ISLAMABAD - Pakistan and the United States are aiming to revive close cooperation after a long phase of trust deficit. The two uneasy allies have never really shunned each other but in the last many years, they have never been too close either. This week, the Foreign Office had a good news on the bilateral relations announcing that Pakistan will witness back-to-back visits by senior US officials starting December 4.
Later, the US State Department confirmed the visit of Assistant Secretary of State for the Bureau of Population, Refugees and Migration Julieta Valls Noyes to Pakistan, saying she would be in Islamabad for a series of meetings from December 4 to 7. The statement described the purpose of her visit to discuss “shared efforts to protect vulnerable individuals and accelerate safe, efficient relocation and resettlement of Afghan refugees in the US immigration pipeline.”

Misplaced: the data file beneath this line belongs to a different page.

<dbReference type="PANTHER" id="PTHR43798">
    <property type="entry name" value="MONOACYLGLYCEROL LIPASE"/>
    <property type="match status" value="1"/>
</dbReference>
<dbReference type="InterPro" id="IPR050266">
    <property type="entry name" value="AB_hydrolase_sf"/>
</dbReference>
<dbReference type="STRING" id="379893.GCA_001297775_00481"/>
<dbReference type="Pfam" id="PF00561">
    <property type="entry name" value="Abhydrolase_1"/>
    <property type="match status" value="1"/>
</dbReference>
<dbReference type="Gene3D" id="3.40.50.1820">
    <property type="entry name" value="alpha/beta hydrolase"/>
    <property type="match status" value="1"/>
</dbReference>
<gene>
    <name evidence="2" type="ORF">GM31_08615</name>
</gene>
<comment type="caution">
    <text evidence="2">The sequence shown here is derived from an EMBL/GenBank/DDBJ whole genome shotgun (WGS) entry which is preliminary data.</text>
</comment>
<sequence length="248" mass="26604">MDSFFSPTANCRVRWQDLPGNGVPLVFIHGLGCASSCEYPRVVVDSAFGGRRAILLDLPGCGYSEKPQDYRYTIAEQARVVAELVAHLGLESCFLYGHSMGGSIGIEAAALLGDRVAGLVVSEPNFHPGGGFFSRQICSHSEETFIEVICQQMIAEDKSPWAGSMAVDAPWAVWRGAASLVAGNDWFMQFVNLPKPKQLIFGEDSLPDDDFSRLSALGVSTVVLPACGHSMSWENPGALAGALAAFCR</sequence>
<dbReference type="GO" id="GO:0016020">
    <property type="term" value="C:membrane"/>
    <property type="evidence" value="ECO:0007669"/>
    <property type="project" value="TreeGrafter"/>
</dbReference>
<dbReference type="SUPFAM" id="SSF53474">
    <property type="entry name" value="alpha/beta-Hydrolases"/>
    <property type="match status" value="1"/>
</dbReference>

Pakistan has launched a deportation drive against “illegal immigrants” for security reasons, affecting the lives of a number of Afghans who left their homeland after the Taliban swept back to power after US and NATO troops pulled out of the war-ravaged country in August 2020. “Pakistan and the United States continue to hold consultations on a range of issues,” Foreign Office spokesperson Mumtaz Zahra Baloch said in a statement. “To advance these consultations, exchange of visits also takes place.” She identified three US officials, noting that Noyes’ visit would be followed by Special US Representative on Afghanistan Tom West, scheduled to be in Pakistan from December 7 to 9, and then by Principal Deputy Assistant Secretary Elizabeth Horst, who plans to visit Islamabad from December 9 to 12.